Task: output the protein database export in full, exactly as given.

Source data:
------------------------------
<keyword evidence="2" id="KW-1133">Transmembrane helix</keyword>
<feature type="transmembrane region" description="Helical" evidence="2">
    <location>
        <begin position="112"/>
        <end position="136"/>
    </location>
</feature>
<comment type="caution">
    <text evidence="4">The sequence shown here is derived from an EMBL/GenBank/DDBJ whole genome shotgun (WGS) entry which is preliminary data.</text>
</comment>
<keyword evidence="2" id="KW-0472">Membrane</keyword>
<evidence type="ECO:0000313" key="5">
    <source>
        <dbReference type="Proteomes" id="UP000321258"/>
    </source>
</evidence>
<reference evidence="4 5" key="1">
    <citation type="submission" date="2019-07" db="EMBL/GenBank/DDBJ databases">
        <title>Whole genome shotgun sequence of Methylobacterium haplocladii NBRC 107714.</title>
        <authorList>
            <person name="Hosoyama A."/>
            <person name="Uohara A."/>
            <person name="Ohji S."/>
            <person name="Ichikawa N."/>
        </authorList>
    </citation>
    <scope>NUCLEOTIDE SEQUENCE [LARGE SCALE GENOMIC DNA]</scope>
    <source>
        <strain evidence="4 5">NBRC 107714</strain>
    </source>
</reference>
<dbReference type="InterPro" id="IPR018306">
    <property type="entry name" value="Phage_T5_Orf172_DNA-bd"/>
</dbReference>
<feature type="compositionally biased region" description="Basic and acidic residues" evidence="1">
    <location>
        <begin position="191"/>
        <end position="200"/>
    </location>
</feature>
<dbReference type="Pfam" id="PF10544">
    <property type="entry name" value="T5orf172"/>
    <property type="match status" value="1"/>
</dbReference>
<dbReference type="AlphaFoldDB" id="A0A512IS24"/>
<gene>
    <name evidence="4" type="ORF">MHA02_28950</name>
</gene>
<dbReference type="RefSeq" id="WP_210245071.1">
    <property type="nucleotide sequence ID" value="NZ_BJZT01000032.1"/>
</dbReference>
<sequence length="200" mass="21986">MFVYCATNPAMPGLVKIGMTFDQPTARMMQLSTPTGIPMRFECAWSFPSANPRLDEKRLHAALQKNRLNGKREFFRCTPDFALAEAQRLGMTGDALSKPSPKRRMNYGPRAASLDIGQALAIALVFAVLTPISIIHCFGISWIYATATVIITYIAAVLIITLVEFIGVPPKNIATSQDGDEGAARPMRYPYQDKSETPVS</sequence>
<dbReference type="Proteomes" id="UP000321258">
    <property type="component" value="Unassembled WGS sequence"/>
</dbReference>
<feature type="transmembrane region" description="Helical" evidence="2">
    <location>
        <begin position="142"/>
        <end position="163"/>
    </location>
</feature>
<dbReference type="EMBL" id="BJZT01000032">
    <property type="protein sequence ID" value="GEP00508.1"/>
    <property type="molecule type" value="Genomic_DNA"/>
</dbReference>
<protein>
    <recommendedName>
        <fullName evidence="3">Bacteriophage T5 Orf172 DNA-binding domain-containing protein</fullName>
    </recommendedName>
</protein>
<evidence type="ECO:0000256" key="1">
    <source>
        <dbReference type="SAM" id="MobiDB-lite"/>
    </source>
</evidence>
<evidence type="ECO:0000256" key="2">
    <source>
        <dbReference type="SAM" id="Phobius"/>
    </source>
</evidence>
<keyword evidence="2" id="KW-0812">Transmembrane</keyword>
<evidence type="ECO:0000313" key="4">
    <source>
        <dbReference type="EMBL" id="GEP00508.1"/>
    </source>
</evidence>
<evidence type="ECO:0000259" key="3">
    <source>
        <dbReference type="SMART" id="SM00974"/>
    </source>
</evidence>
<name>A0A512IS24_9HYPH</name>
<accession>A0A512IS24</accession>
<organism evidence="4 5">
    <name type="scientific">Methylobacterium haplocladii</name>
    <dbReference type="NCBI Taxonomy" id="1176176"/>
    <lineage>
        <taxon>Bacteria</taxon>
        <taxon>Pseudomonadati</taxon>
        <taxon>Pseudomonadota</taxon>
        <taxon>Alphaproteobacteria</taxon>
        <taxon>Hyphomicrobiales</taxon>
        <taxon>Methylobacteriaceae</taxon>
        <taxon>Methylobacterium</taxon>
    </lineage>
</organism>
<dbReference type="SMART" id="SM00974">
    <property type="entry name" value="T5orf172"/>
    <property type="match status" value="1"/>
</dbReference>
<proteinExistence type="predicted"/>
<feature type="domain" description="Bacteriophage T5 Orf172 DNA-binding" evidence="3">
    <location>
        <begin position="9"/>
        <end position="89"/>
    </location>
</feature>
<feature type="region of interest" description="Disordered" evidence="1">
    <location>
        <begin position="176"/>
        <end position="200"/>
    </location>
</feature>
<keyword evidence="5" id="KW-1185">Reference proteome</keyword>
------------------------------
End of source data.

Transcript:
<keyword evidence="2" id="KW-1133">Transmembrane helix</keyword>
<feature type="transmembrane region" description="Helical" evidence="2">
    <location>
        <begin position="112"/>
        <end position="136"/>
    </location>
</feature>
<comment type="caution">
    <text evidence="4">The sequence shown here is derived from an EMBL/GenBank/DDBJ whole genome shotgun (WGS) entry which is preliminary data.</text>
</comment>
<keyword evidence="2" id="KW-0472">Membrane</keyword>
<evidence type="ECO:0000313" key="5">
    <source>
        <dbReference type="Proteomes" id="UP000321258"/>
    </source>
</evidence>
<reference evidence="4 5" key="1">
    <citation type="submission" date="2019-07" db="EMBL/GenBank/DDBJ databases">
        <title>Whole genome shotgun sequence of Methylobacterium haplocladii NBRC 107714.</title>
        <authorList>
            <person name="Hosoyama A."/>
            <person name="Uohara A."/>
            <person name="Ohji S."/>
            <person name="Ichikawa N."/>
        </authorList>
    </citation>
    <scope>NUCLEOTIDE SEQUENCE [LARGE SCALE GENOMIC DNA]</scope>
    <source>
        <strain evidence="4 5">NBRC 107714</strain>
    </source>
</reference>
<dbReference type="InterPro" id="IPR018306">
    <property type="entry name" value="Phage_T5_Orf172_DNA-bd"/>
</dbReference>
<feature type="compositionally biased region" description="Basic and acidic residues" evidence="1">
    <location>
        <begin position="191"/>
        <end position="200"/>
    </location>
</feature>
<dbReference type="Pfam" id="PF10544">
    <property type="entry name" value="T5orf172"/>
    <property type="match status" value="1"/>
</dbReference>
<dbReference type="AlphaFoldDB" id="A0A512IS24"/>
<gene>
    <name evidence="4" type="ORF">MHA02_28950</name>
</gene>
<dbReference type="RefSeq" id="WP_210245071.1">
    <property type="nucleotide sequence ID" value="NZ_BJZT01000032.1"/>
</dbReference>
<sequence length="200" mass="21986">MFVYCATNPAMPGLVKIGMTFDQPTARMMQLSTPTGIPMRFECAWSFPSANPRLDEKRLHAALQKNRLNGKREFFRCTPDFALAEAQRLGMTGDALSKPSPKRRMNYGPRAASLDIGQALAIALVFAVLTPISIIHCFGISWIYATATVIITYIAAVLIITLVEFIGVPPKNIATSQDGDEGAARPMRYPYQDKSETPVS</sequence>
<dbReference type="Proteomes" id="UP000321258">
    <property type="component" value="Unassembled WGS sequence"/>
</dbReference>
<feature type="transmembrane region" description="Helical" evidence="2">
    <location>
        <begin position="142"/>
        <end position="163"/>
    </location>
</feature>
<dbReference type="EMBL" id="BJZT01000032">
    <property type="protein sequence ID" value="GEP00508.1"/>
    <property type="molecule type" value="Genomic_DNA"/>
</dbReference>
<protein>
    <recommendedName>
        <fullName evidence="3">Bacteriophage T5 Orf172 DNA-binding domain-containing protein</fullName>
    </recommendedName>
</protein>
<evidence type="ECO:0000256" key="1">
    <source>
        <dbReference type="SAM" id="MobiDB-lite"/>
    </source>
</evidence>
<evidence type="ECO:0000256" key="2">
    <source>
        <dbReference type="SAM" id="Phobius"/>
    </source>
</evidence>
<keyword evidence="2" id="KW-0812">Transmembrane</keyword>
<evidence type="ECO:0000313" key="4">
    <source>
        <dbReference type="EMBL" id="GEP00508.1"/>
    </source>
</evidence>
<evidence type="ECO:0000259" key="3">
    <source>
        <dbReference type="SMART" id="SM00974"/>
    </source>
</evidence>
<name>A0A512IS24_9HYPH</name>
<accession>A0A512IS24</accession>
<organism evidence="4 5">
    <name type="scientific">Methylobacterium haplocladii</name>
    <dbReference type="NCBI Taxonomy" id="1176176"/>
    <lineage>
        <taxon>Bacteria</taxon>
        <taxon>Pseudomonadati</taxon>
        <taxon>Pseudomonadota</taxon>
        <taxon>Alphaproteobacteria</taxon>
        <taxon>Hyphomicrobiales</taxon>
        <taxon>Methylobacteriaceae</taxon>
        <taxon>Methylobacterium</taxon>
    </lineage>
</organism>
<dbReference type="SMART" id="SM00974">
    <property type="entry name" value="T5orf172"/>
    <property type="match status" value="1"/>
</dbReference>
<proteinExistence type="predicted"/>
<feature type="domain" description="Bacteriophage T5 Orf172 DNA-binding" evidence="3">
    <location>
        <begin position="9"/>
        <end position="89"/>
    </location>
</feature>
<feature type="region of interest" description="Disordered" evidence="1">
    <location>
        <begin position="176"/>
        <end position="200"/>
    </location>
</feature>
<keyword evidence="5" id="KW-1185">Reference proteome</keyword>